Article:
The festival takes place March 31-April 2 at the Byrd Theatre. Tickets are $10 and passes are $75. For more information visit www.frenchfilm.vcu.edu or call 827-3456.
A Few Films at the Festival
"Ze Film" A film within a film in the vein of "Living in Oblivion," this modern-day Romeo and Juliet tale is set in the housing projects of the industrial Parisian suburb of Bobigny. Three friends Goran, Karim and Didier in the spirit of cinema verité, make a film with the help of their neighbors after Didier "borrows" a truck full of equipment from a film set. "Ze Film," the third film by director Guy Jacques, cleverly captures the inventiveness of youth and the necessity of keeping a dream alive. There is a great performance by Miki Manojlovic as Goran's dad. The film touches on class and cultural issues in this comedy-of-errors love story. (Not Rated) 105 min. *** S.O.
"Mon Ange" ("My Angel") When prostitute Colette (Vanessa Paradis) answers a phone call intended for someone else, she reluctantly agrees to deliver a little boy she's never met to his mother. Billy (Nicholas Rottiers) turns out to be older than advertised, not a little boy but a teenager on the verge of manhood, and when his mother fails to materialize, he becomes Colette's responsibility. Equal parts road movie, romance and coming-of-age story (for both characters), "Mon Ange" boasts two captivating lead performances and an Elvis Presley-led soundtrack. First-time director Serge Frydman delivers a beautifully photographed, bittersweet and humorous study of Colette and Billy's indefinable relationship as they slowly come to rely on each other. (PG) 94 mins. ****
"Jaurès: naissance d'un géant" ("Jaurès: birth of a giant") The best biopics don't follow their subjects from cradle to grave but capture their defining moments instead. Writer/director Jean-Daniel Verhaeghe focuses on the event that transformed Jean Jaurès from a moderate Republican intellectual into a legend of international socialism. In 1892 the miners of Carmaux rebelled after the socialist mayor elected from their ranks was dismissed by a capitalist, monarchist mine owner. Jaurès (Philippe Torreton) intercedes as mediator to avoid bloodshed, but slowly and convincingly grows into his role as defender of the oppressed. The numerous rousing speeches should render "Jaurès" tiresome, but Verhaeghe's pacing gives the story an irresistible momentum while Torreton holds the screen with an intelligent and impassioned performance. (G) 100 mins. **** D.G.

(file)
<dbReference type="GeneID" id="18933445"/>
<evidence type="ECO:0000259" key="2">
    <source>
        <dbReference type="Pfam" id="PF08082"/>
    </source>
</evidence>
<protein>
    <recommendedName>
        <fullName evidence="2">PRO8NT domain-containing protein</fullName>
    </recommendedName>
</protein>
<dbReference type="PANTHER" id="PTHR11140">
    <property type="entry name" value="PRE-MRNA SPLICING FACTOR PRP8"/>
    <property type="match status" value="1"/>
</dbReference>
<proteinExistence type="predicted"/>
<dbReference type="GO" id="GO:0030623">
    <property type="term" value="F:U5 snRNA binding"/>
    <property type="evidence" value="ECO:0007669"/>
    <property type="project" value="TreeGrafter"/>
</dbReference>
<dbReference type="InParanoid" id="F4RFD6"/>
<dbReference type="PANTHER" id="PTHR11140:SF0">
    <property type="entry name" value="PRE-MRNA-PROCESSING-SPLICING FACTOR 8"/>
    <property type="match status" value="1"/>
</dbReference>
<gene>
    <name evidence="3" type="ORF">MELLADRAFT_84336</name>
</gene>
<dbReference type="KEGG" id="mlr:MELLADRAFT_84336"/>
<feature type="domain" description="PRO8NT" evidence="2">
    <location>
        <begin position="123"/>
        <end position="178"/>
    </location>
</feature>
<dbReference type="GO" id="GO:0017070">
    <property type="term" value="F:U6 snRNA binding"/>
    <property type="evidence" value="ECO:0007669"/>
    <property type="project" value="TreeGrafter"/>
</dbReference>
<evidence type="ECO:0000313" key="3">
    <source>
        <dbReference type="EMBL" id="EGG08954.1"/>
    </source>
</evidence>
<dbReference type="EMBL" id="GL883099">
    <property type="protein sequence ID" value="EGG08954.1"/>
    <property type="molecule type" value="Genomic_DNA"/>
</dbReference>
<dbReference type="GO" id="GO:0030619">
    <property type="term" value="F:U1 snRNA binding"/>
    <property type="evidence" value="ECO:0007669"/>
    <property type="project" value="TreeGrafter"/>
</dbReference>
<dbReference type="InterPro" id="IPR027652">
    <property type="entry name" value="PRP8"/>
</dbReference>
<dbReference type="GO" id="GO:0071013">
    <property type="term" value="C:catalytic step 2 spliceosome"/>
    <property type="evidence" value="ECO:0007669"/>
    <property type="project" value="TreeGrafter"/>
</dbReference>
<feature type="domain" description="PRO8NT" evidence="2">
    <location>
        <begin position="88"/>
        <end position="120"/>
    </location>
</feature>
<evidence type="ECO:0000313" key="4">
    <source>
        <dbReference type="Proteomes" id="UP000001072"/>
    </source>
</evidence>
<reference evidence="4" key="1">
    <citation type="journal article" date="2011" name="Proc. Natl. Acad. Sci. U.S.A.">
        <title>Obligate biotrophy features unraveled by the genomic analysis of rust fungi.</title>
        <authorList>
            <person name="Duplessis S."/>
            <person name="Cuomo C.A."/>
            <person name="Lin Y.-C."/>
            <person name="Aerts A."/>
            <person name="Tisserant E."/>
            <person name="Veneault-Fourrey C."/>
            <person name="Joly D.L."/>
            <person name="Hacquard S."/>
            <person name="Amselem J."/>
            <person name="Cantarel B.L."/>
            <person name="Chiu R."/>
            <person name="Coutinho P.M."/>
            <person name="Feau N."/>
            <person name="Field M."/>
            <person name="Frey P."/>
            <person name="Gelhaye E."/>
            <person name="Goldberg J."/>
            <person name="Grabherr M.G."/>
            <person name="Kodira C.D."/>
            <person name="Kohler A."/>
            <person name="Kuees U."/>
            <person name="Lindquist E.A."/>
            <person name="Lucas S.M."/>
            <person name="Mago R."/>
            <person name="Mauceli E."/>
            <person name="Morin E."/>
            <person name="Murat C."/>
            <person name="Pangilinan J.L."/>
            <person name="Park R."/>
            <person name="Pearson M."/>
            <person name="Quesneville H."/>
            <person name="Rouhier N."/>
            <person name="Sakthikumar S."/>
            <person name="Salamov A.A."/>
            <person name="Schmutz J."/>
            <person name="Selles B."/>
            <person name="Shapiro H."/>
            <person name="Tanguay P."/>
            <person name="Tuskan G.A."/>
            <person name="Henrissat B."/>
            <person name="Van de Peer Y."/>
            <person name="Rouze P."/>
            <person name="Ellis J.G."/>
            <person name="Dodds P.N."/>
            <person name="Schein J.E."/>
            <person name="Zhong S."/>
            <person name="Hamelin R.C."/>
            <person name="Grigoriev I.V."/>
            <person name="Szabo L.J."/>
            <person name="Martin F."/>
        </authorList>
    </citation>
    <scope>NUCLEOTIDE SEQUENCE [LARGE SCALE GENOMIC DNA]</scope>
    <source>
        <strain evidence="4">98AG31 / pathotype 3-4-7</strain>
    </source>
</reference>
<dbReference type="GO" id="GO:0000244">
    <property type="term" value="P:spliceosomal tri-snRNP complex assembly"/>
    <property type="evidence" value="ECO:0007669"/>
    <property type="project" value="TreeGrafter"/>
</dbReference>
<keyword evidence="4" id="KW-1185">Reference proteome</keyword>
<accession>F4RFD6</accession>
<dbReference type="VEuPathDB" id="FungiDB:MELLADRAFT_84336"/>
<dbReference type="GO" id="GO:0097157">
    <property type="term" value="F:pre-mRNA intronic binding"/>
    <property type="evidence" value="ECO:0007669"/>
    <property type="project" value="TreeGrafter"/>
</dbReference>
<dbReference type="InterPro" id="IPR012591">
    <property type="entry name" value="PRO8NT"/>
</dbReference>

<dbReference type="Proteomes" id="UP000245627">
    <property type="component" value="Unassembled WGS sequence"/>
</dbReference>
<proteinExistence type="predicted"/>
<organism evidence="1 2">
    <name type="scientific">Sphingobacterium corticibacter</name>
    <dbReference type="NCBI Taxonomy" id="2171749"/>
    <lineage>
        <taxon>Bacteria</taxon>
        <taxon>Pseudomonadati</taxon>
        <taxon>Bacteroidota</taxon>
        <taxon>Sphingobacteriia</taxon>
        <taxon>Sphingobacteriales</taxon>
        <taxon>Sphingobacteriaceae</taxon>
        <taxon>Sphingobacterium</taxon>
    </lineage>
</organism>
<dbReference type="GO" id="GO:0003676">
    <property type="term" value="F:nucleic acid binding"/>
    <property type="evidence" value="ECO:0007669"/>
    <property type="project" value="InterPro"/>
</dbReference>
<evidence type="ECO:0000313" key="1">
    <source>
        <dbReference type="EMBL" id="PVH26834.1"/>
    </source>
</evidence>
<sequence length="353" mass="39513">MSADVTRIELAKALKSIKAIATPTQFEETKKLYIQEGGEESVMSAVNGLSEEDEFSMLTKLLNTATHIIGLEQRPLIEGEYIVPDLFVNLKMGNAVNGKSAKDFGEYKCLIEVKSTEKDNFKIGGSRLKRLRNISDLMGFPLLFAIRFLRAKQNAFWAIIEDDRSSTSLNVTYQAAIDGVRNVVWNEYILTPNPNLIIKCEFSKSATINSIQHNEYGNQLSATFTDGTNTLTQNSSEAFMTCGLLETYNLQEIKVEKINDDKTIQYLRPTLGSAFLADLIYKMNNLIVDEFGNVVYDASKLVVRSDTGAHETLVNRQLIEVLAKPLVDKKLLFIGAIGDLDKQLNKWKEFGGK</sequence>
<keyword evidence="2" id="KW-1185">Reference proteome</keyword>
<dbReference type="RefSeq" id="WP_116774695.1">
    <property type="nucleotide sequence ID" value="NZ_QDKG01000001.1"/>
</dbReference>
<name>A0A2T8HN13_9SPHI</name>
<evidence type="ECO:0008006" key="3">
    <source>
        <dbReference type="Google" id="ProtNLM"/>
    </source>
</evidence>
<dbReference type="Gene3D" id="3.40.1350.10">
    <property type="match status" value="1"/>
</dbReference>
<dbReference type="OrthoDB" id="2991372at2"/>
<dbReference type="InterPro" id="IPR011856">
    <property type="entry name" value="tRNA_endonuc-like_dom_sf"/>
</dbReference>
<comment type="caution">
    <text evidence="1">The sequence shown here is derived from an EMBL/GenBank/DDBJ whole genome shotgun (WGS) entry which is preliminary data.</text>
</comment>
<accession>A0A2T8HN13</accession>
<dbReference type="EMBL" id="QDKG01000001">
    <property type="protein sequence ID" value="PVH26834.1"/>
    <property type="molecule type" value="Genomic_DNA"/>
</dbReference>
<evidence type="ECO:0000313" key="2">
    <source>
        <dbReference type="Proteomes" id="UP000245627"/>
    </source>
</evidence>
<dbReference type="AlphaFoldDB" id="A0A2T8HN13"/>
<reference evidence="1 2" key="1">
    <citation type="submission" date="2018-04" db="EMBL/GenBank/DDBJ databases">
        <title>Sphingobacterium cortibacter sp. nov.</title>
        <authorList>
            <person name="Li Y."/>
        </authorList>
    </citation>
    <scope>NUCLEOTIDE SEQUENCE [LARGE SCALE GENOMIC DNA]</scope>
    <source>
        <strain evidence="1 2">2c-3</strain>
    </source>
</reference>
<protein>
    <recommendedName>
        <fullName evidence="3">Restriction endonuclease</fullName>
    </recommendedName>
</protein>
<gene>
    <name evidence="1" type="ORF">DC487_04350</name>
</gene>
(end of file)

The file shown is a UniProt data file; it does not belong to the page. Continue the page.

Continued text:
"De battre, mon coeur s'est arête" ("The Beat That My Heart Skipped") Winner of five Cesar awards including Best French Film, this story follows Tom (Romain Duris) as he attempts to remove himself from the violent world of real estate enforcement to become a concert pianist. Such an unusual premise may sound more Lifetime movie than award winner, but the struggle between opposing sides of Tom's nature good vs. evil, art vs. brutalityis masterfully wrought. Much as in "The Sopranos" an unlikable character gains our sympathy because he's trying to better himself no matter the cost. The dark scenes of Tom forcefully removing squatters contrast starkly with the softer scenes of him practicing piano, but the passions and frustrations that inform his personality are present in both worlds. (Not Rated) 107 mins. ***** S.O.